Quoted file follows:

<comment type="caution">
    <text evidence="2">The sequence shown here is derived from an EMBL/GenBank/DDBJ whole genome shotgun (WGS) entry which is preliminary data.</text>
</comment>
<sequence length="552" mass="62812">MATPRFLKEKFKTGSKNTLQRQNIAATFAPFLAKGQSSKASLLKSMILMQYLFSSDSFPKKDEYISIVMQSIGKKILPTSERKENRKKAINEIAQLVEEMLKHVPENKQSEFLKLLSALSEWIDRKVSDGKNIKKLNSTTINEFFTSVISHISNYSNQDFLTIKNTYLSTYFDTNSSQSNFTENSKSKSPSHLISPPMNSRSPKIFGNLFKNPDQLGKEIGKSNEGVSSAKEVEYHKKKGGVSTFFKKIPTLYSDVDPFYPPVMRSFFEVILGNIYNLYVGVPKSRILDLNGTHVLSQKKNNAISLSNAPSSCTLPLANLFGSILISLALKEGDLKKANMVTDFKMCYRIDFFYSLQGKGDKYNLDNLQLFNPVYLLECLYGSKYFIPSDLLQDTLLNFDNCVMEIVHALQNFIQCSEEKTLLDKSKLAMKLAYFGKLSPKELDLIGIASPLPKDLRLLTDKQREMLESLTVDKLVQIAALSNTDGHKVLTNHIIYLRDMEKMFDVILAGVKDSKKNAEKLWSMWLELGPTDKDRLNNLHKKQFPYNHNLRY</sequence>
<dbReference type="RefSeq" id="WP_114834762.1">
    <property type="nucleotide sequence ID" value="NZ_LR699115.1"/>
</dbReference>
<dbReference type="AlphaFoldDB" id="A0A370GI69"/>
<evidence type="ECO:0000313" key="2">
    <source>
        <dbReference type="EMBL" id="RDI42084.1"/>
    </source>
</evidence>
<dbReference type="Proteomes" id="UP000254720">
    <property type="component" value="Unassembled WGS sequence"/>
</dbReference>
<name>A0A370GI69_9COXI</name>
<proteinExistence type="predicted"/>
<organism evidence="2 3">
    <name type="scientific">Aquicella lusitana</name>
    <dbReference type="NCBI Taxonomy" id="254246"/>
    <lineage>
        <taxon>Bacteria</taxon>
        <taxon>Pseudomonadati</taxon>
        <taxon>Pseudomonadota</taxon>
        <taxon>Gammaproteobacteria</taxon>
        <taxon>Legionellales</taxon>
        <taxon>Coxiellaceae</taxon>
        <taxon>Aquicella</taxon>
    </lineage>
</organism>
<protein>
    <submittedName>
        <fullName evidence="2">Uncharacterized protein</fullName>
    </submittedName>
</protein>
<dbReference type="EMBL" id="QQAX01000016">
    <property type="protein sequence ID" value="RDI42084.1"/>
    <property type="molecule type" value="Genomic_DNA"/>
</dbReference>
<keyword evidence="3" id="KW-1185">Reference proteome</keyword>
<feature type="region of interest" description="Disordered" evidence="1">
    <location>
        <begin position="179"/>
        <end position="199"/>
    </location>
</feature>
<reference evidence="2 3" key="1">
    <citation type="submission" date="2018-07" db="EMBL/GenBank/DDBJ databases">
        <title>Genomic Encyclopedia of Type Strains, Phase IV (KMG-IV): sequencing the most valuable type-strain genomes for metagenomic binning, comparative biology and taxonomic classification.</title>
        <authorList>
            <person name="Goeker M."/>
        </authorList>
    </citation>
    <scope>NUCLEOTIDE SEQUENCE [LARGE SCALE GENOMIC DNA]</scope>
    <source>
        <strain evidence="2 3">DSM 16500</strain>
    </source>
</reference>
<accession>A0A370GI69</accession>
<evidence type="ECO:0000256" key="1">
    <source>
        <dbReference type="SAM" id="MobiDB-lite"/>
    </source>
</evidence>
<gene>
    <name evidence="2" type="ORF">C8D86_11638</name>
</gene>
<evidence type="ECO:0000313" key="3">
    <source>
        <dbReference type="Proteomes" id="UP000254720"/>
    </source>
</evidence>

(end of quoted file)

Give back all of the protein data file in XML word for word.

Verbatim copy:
<comment type="caution">
    <text evidence="2">The sequence shown here is derived from an EMBL/GenBank/DDBJ whole genome shotgun (WGS) entry which is preliminary data.</text>
</comment>
<sequence length="552" mass="62812">MATPRFLKEKFKTGSKNTLQRQNIAATFAPFLAKGQSSKASLLKSMILMQYLFSSDSFPKKDEYISIVMQSIGKKILPTSERKENRKKAINEIAQLVEEMLKHVPENKQSEFLKLLSALSEWIDRKVSDGKNIKKLNSTTINEFFTSVISHISNYSNQDFLTIKNTYLSTYFDTNSSQSNFTENSKSKSPSHLISPPMNSRSPKIFGNLFKNPDQLGKEIGKSNEGVSSAKEVEYHKKKGGVSTFFKKIPTLYSDVDPFYPPVMRSFFEVILGNIYNLYVGVPKSRILDLNGTHVLSQKKNNAISLSNAPSSCTLPLANLFGSILISLALKEGDLKKANMVTDFKMCYRIDFFYSLQGKGDKYNLDNLQLFNPVYLLECLYGSKYFIPSDLLQDTLLNFDNCVMEIVHALQNFIQCSEEKTLLDKSKLAMKLAYFGKLSPKELDLIGIASPLPKDLRLLTDKQREMLESLTVDKLVQIAALSNTDGHKVLTNHIIYLRDMEKMFDVILAGVKDSKKNAEKLWSMWLELGPTDKDRLNNLHKKQFPYNHNLRY</sequence>
<dbReference type="RefSeq" id="WP_114834762.1">
    <property type="nucleotide sequence ID" value="NZ_LR699115.1"/>
</dbReference>
<dbReference type="AlphaFoldDB" id="A0A370GI69"/>
<evidence type="ECO:0000313" key="2">
    <source>
        <dbReference type="EMBL" id="RDI42084.1"/>
    </source>
</evidence>
<dbReference type="Proteomes" id="UP000254720">
    <property type="component" value="Unassembled WGS sequence"/>
</dbReference>
<name>A0A370GI69_9COXI</name>
<proteinExistence type="predicted"/>
<organism evidence="2 3">
    <name type="scientific">Aquicella lusitana</name>
    <dbReference type="NCBI Taxonomy" id="254246"/>
    <lineage>
        <taxon>Bacteria</taxon>
        <taxon>Pseudomonadati</taxon>
        <taxon>Pseudomonadota</taxon>
        <taxon>Gammaproteobacteria</taxon>
        <taxon>Legionellales</taxon>
        <taxon>Coxiellaceae</taxon>
        <taxon>Aquicella</taxon>
    </lineage>
</organism>
<protein>
    <submittedName>
        <fullName evidence="2">Uncharacterized protein</fullName>
    </submittedName>
</protein>
<dbReference type="EMBL" id="QQAX01000016">
    <property type="protein sequence ID" value="RDI42084.1"/>
    <property type="molecule type" value="Genomic_DNA"/>
</dbReference>
<keyword evidence="3" id="KW-1185">Reference proteome</keyword>
<feature type="region of interest" description="Disordered" evidence="1">
    <location>
        <begin position="179"/>
        <end position="199"/>
    </location>
</feature>
<reference evidence="2 3" key="1">
    <citation type="submission" date="2018-07" db="EMBL/GenBank/DDBJ databases">
        <title>Genomic Encyclopedia of Type Strains, Phase IV (KMG-IV): sequencing the most valuable type-strain genomes for metagenomic binning, comparative biology and taxonomic classification.</title>
        <authorList>
            <person name="Goeker M."/>
        </authorList>
    </citation>
    <scope>NUCLEOTIDE SEQUENCE [LARGE SCALE GENOMIC DNA]</scope>
    <source>
        <strain evidence="2 3">DSM 16500</strain>
    </source>
</reference>
<accession>A0A370GI69</accession>
<evidence type="ECO:0000256" key="1">
    <source>
        <dbReference type="SAM" id="MobiDB-lite"/>
    </source>
</evidence>
<gene>
    <name evidence="2" type="ORF">C8D86_11638</name>
</gene>
<evidence type="ECO:0000313" key="3">
    <source>
        <dbReference type="Proteomes" id="UP000254720"/>
    </source>
</evidence>